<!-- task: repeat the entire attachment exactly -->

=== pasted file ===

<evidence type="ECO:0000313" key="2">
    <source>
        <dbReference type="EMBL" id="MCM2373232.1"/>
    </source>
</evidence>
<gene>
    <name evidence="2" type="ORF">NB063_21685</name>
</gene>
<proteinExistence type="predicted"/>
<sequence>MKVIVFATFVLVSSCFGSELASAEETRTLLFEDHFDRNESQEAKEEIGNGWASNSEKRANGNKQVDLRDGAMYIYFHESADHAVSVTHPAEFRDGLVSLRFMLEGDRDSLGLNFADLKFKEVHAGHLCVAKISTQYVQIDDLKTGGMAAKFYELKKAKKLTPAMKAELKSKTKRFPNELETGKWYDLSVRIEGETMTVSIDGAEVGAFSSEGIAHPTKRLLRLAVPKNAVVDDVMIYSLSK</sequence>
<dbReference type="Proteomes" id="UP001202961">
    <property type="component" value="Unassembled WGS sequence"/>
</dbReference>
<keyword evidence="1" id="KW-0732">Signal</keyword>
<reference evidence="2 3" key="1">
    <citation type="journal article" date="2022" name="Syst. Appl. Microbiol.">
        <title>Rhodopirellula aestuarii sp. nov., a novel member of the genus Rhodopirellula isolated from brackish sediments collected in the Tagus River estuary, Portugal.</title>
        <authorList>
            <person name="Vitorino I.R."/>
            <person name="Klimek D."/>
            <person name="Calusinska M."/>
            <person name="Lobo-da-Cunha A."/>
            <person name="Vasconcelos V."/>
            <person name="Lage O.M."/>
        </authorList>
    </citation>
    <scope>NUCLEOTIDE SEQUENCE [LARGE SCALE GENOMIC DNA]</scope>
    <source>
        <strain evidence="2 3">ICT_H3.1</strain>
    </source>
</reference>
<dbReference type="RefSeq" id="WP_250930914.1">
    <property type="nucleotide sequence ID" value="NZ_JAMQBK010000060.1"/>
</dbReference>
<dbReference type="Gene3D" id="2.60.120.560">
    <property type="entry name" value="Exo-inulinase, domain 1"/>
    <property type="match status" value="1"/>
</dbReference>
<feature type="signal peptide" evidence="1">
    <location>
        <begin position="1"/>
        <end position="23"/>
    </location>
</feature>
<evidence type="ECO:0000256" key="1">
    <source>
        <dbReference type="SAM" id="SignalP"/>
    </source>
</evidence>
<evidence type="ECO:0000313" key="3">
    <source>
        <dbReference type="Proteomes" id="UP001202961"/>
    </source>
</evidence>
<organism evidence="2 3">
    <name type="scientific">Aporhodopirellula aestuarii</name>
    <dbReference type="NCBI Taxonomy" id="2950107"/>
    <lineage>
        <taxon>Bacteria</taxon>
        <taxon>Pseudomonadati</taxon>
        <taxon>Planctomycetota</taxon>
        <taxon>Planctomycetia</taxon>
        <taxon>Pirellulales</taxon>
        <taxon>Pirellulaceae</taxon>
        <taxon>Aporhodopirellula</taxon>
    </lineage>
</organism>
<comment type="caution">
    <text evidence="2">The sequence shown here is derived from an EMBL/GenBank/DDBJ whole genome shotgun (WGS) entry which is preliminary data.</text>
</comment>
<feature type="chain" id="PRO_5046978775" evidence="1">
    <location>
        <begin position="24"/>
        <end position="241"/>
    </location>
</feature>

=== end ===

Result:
<evidence type="ECO:0000313" key="2">
    <source>
        <dbReference type="EMBL" id="MCM2373232.1"/>
    </source>
</evidence>
<gene>
    <name evidence="2" type="ORF">NB063_21685</name>
</gene>
<proteinExistence type="predicted"/>
<sequence>MKVIVFATFVLVSSCFGSELASAEETRTLLFEDHFDRNESQEAKEEIGNGWASNSEKRANGNKQVDLRDGAMYIYFHESADHAVSVTHPAEFRDGLVSLRFMLEGDRDSLGLNFADLKFKEVHAGHLCVAKISTQYVQIDDLKTGGMAAKFYELKKAKKLTPAMKAELKSKTKRFPNELETGKWYDLSVRIEGETMTVSIDGAEVGAFSSEGIAHPTKRLLRLAVPKNAVVDDVMIYSLSK</sequence>
<dbReference type="Proteomes" id="UP001202961">
    <property type="component" value="Unassembled WGS sequence"/>
</dbReference>
<keyword evidence="1" id="KW-0732">Signal</keyword>
<reference evidence="2 3" key="1">
    <citation type="journal article" date="2022" name="Syst. Appl. Microbiol.">
        <title>Rhodopirellula aestuarii sp. nov., a novel member of the genus Rhodopirellula isolated from brackish sediments collected in the Tagus River estuary, Portugal.</title>
        <authorList>
            <person name="Vitorino I.R."/>
            <person name="Klimek D."/>
            <person name="Calusinska M."/>
            <person name="Lobo-da-Cunha A."/>
            <person name="Vasconcelos V."/>
            <person name="Lage O.M."/>
        </authorList>
    </citation>
    <scope>NUCLEOTIDE SEQUENCE [LARGE SCALE GENOMIC DNA]</scope>
    <source>
        <strain evidence="2 3">ICT_H3.1</strain>
    </source>
</reference>
<dbReference type="RefSeq" id="WP_250930914.1">
    <property type="nucleotide sequence ID" value="NZ_JAMQBK010000060.1"/>
</dbReference>
<dbReference type="Gene3D" id="2.60.120.560">
    <property type="entry name" value="Exo-inulinase, domain 1"/>
    <property type="match status" value="1"/>
</dbReference>
<feature type="signal peptide" evidence="1">
    <location>
        <begin position="1"/>
        <end position="23"/>
    </location>
</feature>
<evidence type="ECO:0000256" key="1">
    <source>
        <dbReference type="SAM" id="SignalP"/>
    </source>
</evidence>
<evidence type="ECO:0000313" key="3">
    <source>
        <dbReference type="Proteomes" id="UP001202961"/>
    </source>
</evidence>
<organism evidence="2 3">
    <name type="scientific">Aporhodopirellula aestuarii</name>
    <dbReference type="NCBI Taxonomy" id="2950107"/>
    <lineage>
        <taxon>Bacteria</taxon>
        <taxon>Pseudomonadati</taxon>
        <taxon>Planctomycetota</taxon>
        <taxon>Planctomycetia</taxon>
        <taxon>Pirellulales</taxon>
        <taxon>Pirellulaceae</taxon>
        <taxon>Aporhodopirellula</taxon>
    </lineage>
</organism>
<comment type="caution">
    <text evidence="2">The sequence shown here is derived from an EMBL/GenBank/DDBJ whole genome shotgun (WGS) entry which is preliminary data.</text>
</comment>
<feature type="chain" id="PRO_5046978775" evidence="1">
    <location>
        <begin position="24"/>
        <end position="241"/>
    </location>
</feature>